Tuesday, May 23, 2006

Projectiles

Be warned: Lots of thinking out loud coming up…

“Learn to write well, or not to write at all.” John Dryden

It’s been almost exactly a year since I last had something published with my name attached to it. My last published article (a film review) was actually a pretty good piece. I can tell by reading it again, though, that I was ready to holster my keyboard and hang up my spurs for a while.

The article was the last in a run of twelve reviews written in the space of about a year for a music website. For that year, I held the title of “Film Editor” for that website, which was just a meaningless euphemism for “The Only Guy Who Really Writes About Film For This Site”.

So, I walked. (Not that anyone noticed). Partly due to circumstance, partly due to personal desire, partly due to changes behind the scenes. I knew I was done with film journalism. Maybe permanently, maybe I only needed a break to get the blood pumping again. Either way, I needed to walk away for a bit. Now, that may sound like an ending to you. To me? Sounds just like a beginning…

“Better to write for yourself and have no public, than to write for the public and have no self.” Cyril Connolly


Nevertheless, a writer writes, right? I can’t not write. I don’t know how to. It’s a compulsion. If I don’t write for a couple of days, I get restless and twitchy and need to get the words out to keep myself sane. A curse or a gift, depending on which way the wind is blowing on any given day.

So, with the film journalism on the shelf indefinitely (maybe even permanently), my mind wandered onto thoughts of What Happens Next. And it didn’t take me long to decide. I was going to take myself out of the game for a while. No pitching, no structure, no editorial constraints, nothing. Just me and words for the foreseeable future. If I just ended up with a shapeless mess of language, all jagged edges and lumpy blobs? No problem. It’s all a writing exercise. Gets the juices running. Gets the synapses sparking.

Hell, it’s all writing exercises. Film reviews? It’s writing to length, to house style, getting to the point, keeping it accessible, try to entertain, try to keep a bit of yourself in there. Blogging? Scribbling on scraps of paper? They’re all writing exercises, if you allow them to be. Nothing is a waste, everything has a purpose.

And it’s been good. I’ve had the freedom to dick around endlessly with whatever takes my fancy. And it’s all just for me. Learnt a few tricks and got a few things out of my system. But I’m getting that gnawing itch again. Time to jump off a cliff and think about What Happens Next again.

The Year of Film Reviewing for a Totally Inappropriate Website is sooooo 2004, and long gone. And now, The Year of Self-Indulgent Word Wankery is also drawing to a close. So, what next?

Well, it’s time for The Year of The Project. Get my name back out there. Impose structure once more. I’ve been playing with the art of writing for long enough. Now is the time to get back into the craft of it.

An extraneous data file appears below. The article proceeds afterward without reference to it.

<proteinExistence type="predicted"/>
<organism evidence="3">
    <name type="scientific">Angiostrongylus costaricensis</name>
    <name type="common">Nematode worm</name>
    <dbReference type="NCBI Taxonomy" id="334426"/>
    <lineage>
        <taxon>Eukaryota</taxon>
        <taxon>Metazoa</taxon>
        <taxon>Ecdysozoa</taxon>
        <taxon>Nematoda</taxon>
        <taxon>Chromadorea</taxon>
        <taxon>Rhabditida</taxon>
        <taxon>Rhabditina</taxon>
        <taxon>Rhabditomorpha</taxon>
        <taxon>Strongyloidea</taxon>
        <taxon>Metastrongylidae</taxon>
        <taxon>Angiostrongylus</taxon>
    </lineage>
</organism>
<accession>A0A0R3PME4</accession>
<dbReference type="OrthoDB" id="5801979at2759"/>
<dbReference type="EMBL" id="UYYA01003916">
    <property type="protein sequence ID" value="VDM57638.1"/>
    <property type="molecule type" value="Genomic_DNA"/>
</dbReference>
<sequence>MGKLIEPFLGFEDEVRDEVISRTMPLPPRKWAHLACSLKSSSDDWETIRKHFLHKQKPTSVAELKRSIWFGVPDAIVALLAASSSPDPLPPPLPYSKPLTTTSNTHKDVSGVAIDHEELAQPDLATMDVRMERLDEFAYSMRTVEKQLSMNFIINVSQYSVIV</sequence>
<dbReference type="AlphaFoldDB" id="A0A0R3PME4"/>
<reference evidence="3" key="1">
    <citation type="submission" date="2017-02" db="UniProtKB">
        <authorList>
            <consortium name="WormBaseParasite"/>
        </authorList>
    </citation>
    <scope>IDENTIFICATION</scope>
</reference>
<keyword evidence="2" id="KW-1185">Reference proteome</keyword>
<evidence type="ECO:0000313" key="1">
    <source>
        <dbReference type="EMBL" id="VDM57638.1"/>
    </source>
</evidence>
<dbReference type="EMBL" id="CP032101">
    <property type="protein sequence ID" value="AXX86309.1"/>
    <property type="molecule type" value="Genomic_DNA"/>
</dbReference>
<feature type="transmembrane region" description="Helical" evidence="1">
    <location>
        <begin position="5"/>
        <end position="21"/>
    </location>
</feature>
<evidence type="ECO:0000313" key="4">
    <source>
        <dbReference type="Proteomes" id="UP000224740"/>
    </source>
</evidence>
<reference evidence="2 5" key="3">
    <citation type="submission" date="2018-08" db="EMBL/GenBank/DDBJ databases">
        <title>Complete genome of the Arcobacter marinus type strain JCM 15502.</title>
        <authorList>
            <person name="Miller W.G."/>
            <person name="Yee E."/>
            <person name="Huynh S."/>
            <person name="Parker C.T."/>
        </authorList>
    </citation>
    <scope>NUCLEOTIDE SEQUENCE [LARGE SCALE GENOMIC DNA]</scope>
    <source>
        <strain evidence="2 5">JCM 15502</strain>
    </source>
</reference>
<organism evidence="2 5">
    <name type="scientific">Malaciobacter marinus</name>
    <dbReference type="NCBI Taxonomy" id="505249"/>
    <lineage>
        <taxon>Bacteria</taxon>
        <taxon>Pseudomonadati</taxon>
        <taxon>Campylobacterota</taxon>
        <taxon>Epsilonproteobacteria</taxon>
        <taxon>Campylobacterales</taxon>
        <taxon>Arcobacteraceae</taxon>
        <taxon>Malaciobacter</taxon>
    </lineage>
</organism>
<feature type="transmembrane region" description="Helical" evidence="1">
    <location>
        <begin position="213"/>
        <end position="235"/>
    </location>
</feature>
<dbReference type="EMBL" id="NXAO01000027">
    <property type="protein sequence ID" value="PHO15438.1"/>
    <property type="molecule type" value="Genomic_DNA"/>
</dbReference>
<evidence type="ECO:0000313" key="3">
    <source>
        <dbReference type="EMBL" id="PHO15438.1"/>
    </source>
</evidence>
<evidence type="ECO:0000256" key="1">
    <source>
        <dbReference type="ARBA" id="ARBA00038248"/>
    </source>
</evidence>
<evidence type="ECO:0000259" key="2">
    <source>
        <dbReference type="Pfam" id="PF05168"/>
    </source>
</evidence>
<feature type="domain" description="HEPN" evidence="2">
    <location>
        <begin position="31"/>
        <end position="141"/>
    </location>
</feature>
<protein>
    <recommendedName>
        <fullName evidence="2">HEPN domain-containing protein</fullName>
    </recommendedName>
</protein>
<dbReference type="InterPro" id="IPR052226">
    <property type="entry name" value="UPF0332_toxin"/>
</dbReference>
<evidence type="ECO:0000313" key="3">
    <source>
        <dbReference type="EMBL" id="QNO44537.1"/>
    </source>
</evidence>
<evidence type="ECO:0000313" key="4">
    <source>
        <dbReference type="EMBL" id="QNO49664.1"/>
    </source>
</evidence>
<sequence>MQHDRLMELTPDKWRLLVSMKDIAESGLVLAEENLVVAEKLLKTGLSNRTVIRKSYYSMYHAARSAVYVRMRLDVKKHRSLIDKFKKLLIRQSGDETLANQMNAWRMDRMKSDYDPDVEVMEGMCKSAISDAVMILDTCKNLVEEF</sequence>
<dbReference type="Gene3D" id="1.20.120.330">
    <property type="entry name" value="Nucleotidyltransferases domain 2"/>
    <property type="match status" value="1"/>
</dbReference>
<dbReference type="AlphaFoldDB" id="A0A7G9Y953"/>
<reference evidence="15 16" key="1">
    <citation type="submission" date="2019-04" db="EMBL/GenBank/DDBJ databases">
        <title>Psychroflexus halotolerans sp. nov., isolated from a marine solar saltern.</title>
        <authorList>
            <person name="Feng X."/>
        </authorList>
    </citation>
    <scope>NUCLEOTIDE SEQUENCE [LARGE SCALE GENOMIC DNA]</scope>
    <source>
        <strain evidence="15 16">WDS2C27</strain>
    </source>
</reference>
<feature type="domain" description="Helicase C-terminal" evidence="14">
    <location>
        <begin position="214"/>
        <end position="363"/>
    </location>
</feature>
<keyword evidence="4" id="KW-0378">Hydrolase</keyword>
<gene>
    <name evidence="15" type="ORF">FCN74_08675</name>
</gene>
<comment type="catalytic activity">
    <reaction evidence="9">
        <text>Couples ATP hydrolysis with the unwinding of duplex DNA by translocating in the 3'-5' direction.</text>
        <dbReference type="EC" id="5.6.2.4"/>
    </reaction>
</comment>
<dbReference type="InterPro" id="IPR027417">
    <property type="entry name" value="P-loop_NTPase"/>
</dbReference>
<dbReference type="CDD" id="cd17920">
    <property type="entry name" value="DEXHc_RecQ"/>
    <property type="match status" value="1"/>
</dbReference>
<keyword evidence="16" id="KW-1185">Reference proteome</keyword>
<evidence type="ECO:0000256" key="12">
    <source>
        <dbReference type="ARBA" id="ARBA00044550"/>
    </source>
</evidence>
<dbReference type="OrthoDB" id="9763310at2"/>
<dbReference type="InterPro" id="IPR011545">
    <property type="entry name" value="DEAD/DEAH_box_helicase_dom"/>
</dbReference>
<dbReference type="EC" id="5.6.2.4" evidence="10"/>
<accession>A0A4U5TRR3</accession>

And ideas? Man, I gotta bunch of ‘em…

“You get ideas from daydreaming. You get ideas from being bored. You get ideas all the time. The only difference between writers and other people is we notice when we're doing it.” Neil Gaiman

So, this is it. Day One of my New Year. Film journalism will be back on my slate of projects for the coming months, but not in the way it has been in the past. Not quite ready to make any announcements about that yet.

Short stories, comic scripts, screenplays, long-form novels….it all starts here. I’ll spend a while pulling together all the disparate threads I’ve cast out over the last year, and when they are nice and taut, twanging with tension, then the work begins. But it’s not really work if you enjoy it so much, is it?

“I am a galley slave to pen and ink.” Honore de Balzac


Something worth mentioning: One of the many things that has inspired me recently, for many reasons, is Monster Island by David Wellington. A novel originally written and published online as blog postings, it has recently been published as a print edition. And it’s one of the best books I’ve ever read. Want a quick bite-sized one-sentence review? OK: If Charles Dickens was a New Yorker who wrote zombie stories, he’d write Monster Island.

Monster Island bear-hugs every zombie cliché imaginable, before spinning them on their rotting heads and weaving something consistently surprising and original with every inventive twist and turn of the story. As it was published as blog entries over a period of time, almost every chapter ends on a cliffhanger, pushing you forward to the next bit. And, like every true Romero acolyte, Wellington doesn’t use the word “zombie” once. Top man.

And it’s made me think about the nature of serial fiction quite a lot. Monster Island, like the work of Dickens, started out as serialised fiction, which forced the author to think about making every scene and moment count, ensuring that you return for the next bit. So that’s got my wheels turning too…

The best bit? You can read Monster Island in its entirety online right now, for free. And the two sequels in the trilogy. And his latest, currently incomplete story, Thirteen Bullets.

Me? I’m old-school, so I’m forcing myself to wait until Monster Nation is in print later on this year before I dive into the second novel in the series. Also, the man deserves my money for giving me such a damned good read. I’m so tempted to nip into Chapter One though…

Anyway, enough of my yakking. There is work to be done.

2 comments:

b emicarnally said...

I know the name "Cyril Connolly" should mean more to me than a line from the "Eric The Half-A-Bee" song, but I'm afraid it don't.

Sorry.

AKA said...

Cyril Vernon Connolly (1903 - 1974) English belletrist, editor, critic and author.

Wikipedia, we love you, you unreliable fountain of dubious knowledge!